Woman calls to keep East Stoke pathway clear to battlefield
A woman travelled from Australia to visit the site of the last battle of the War of the Roses.
Anne Crebald, from Perth, had to turn back because the path to the site was impassable.
She travelled to East Stoke with her grandson and wrote a letter of complaint to the Parish Council.
She wrote: "We were dismayed to discover our way was barred because of weeds blocking our way.
"The site is of great historical interest and importance. I would encourage the council to make the area more easily accessible."
The Battle of Stoke Field took place on June 16, 1487, and was the last major engagement between contenders for the throne from the houses of Lancaster and York.
The battle, in which 7,000 were killed, ended in defeat for the Yorkists.
Kevin Winter, chairman of the East Midlands branch of the Battlefields Trust, said: "You can’t truly understand how a battle plays out until you stand on the ground and see how it lies. That is particularly true of East Stoke.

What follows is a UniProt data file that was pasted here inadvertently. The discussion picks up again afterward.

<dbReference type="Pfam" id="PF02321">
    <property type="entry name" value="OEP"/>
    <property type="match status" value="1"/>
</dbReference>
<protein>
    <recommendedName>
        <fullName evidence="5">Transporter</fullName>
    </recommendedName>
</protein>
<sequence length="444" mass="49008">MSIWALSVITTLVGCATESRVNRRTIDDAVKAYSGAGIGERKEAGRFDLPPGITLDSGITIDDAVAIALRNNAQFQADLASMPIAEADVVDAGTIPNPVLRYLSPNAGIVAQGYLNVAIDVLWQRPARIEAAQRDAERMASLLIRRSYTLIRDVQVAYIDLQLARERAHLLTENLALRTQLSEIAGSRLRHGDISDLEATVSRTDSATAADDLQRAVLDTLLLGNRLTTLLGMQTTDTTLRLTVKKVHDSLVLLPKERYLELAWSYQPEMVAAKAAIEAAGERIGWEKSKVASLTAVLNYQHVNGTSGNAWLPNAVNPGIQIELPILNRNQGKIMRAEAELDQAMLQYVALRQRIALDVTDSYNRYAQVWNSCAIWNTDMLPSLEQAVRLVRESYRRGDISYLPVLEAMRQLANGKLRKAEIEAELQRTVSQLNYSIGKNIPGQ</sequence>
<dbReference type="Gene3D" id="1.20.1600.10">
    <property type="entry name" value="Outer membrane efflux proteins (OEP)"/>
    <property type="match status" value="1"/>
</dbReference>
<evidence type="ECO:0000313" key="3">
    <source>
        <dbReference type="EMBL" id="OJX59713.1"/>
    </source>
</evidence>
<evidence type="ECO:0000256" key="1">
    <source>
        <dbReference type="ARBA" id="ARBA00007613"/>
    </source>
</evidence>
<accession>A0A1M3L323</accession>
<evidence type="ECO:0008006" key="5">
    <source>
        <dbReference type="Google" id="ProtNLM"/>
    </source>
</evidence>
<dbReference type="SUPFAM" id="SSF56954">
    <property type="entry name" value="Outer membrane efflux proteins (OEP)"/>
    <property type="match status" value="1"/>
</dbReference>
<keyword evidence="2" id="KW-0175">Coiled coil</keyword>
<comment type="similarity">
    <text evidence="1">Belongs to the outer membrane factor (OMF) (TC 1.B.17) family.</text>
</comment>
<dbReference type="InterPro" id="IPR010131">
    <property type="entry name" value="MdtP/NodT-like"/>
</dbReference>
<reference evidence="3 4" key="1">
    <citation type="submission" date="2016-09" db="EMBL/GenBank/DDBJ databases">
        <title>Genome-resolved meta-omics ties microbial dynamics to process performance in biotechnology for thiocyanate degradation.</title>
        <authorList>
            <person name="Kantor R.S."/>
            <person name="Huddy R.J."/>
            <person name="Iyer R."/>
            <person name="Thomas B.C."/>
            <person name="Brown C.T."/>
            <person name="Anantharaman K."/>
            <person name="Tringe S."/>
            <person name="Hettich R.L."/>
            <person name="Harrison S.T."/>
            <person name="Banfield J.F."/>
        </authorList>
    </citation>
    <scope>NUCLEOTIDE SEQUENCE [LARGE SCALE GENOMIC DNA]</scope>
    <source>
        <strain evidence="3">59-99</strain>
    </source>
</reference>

"When you do, you can picture the troops withdrawing downhill to Red Gutter and being pulled down by the armour or padded jerkins and drowning.
Mr Winter said the trust had contacted the rights of way officer at Nottinghamshire County Council to try to establish whose responsibility it was to clear the path.
"I went down there in June and it was passable,” he said. “By the time I went back on August 3 trees had grown across the path.
“We would urge landowners to keep rights of way open.
"We can’t know how many people try to visit the site because we can’t stand there and count them, but the battlefield is there, or should be there, to be discovered."
The trust provided five interpretation panels on the site telling the story of the period, the battle, and defining moments within it.
East Stoke Parish Council said it had been in touch with the county council to find a resolution.